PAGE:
Ch. 5 - Richard Coln Fifield AKA Colin - Into My Teen Years

For the trip to Brentford we would stop off at the workingmen’s cafe for toast and dripping and pint pot of steaming hot tea. Then we would watch the auctioneer, once the selling started. We would come away most times with a different rig or horse. One time we got a big Strawberry Roan, he was only 3 years old and not broken in properly. One day dad and I were going down town with him; some road-worker started some machinery up just as we were passing. Well that was it; the horse took fright and was off down the road at a Gallup. All dad could do was wave his arms and shout “runaway, out of the way”. The reins were lost, exciting stuff for me, hanging on for my life. After going for about half a mile the horse just stopped lathered up and frothing from the mouth, so we just carried on from there at a much slower pace, the horse had had it.

The building trade wasn’t the best, raw materials were hard to get, also tools. We would get a job to do but needed equipment, the country was just getting used to producing peace time things instead of war machines just after the war.

We started selling greengrocery around the streets, on slack days a rag and bone round and on Sunday a bath full of periwinkle’s would be on the cart. An old white sheet, a pint and half pint glass with handles borrowed from the local pub, perhaps some watercress. We used a cart for our little Shetland pony, it looked neat.

These horses needed brushing and cleaning out of their stables, I did my share of that, especially Sunday evenings, that was always my job, mucking out and feeding, horses always know if you are a bit scared of them, and I was a bit especially of the big cart horses when on my own with them. They would play a game with me if I had a bucket of oats for them I could always get up to the manger to feed them, but as I went to get out the horse would go over to one side by the wall stopping me. I’d duck under his head and start backing out until he swung back to the other side. I’m saying get over, and he doesn’t budge, and his little game went on for quite a while until I get desperate and move faster than he. That was also my regular Sunday evening, then to go to the movies and meet up with Roy Daniels. After the movies we would go to the Red Lion pub and see if Roy’s brother was there, if he was we would give him the money to get us a couple of pints of beer, as you had to be 18 to drink in a pub, I probably drank more beer when I was underage than I had since.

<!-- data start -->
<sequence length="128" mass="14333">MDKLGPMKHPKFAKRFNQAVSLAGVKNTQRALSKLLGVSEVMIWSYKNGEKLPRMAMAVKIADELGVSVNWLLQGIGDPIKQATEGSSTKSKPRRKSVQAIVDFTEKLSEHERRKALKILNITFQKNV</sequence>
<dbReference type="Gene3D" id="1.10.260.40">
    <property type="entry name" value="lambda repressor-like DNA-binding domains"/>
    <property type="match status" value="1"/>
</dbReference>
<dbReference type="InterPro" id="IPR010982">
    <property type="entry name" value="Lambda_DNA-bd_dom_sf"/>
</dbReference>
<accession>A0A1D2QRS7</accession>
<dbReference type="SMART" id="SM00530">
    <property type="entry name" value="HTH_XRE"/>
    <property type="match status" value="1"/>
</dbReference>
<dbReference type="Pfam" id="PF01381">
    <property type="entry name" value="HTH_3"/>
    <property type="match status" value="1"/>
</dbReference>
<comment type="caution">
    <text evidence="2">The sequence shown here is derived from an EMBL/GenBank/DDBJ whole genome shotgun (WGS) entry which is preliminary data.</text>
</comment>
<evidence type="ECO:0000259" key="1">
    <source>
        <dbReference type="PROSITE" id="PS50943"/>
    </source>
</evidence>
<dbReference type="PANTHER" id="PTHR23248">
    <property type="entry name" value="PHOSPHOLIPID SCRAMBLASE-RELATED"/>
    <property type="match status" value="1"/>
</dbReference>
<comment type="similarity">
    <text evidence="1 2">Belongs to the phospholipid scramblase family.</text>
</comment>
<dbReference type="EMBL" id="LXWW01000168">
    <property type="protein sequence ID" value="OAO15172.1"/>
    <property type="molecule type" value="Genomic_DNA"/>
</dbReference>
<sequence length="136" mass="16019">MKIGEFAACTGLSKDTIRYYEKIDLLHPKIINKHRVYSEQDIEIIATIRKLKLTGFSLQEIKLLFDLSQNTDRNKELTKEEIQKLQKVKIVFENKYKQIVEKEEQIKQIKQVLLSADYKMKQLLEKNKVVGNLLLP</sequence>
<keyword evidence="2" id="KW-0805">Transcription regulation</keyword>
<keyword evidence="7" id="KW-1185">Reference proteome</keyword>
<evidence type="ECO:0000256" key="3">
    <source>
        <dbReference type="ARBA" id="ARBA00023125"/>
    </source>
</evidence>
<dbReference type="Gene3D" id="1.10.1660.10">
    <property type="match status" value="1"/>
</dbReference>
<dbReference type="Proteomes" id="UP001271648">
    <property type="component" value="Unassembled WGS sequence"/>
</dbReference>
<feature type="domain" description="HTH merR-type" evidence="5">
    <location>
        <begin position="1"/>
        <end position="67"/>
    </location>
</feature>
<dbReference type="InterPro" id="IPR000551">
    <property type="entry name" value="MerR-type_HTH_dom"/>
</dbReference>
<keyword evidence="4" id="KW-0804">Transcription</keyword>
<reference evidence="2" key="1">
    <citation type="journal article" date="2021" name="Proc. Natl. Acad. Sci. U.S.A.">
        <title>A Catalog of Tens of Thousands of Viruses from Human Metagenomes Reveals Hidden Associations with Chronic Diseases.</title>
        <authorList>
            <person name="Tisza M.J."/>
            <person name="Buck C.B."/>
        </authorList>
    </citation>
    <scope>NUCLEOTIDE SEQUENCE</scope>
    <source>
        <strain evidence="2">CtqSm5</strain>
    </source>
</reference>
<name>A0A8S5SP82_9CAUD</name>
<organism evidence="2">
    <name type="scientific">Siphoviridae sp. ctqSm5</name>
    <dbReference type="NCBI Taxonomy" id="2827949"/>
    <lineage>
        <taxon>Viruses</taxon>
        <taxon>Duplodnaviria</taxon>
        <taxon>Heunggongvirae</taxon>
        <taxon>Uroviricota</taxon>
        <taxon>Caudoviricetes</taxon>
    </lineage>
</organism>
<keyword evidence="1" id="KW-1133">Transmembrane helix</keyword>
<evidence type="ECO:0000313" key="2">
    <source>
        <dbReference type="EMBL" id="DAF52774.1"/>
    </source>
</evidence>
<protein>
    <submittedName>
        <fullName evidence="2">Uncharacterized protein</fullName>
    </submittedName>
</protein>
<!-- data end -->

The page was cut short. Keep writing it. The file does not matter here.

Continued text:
Roy and I were often talking about our future, what we wanted to do. We both decided that the merchant Navy would be the life us. We both went for an interview. Roy wanted to be a steward and was accepted for training college. The guy behind the desk asked me what I wanted to do. I wanted all the chances I could get so I said I don’t mind, anything. Well in that case he said, come back in 6 months, I’ll sign you up as a deckhand!  I wanted to go to training school with Roy, I never did go back.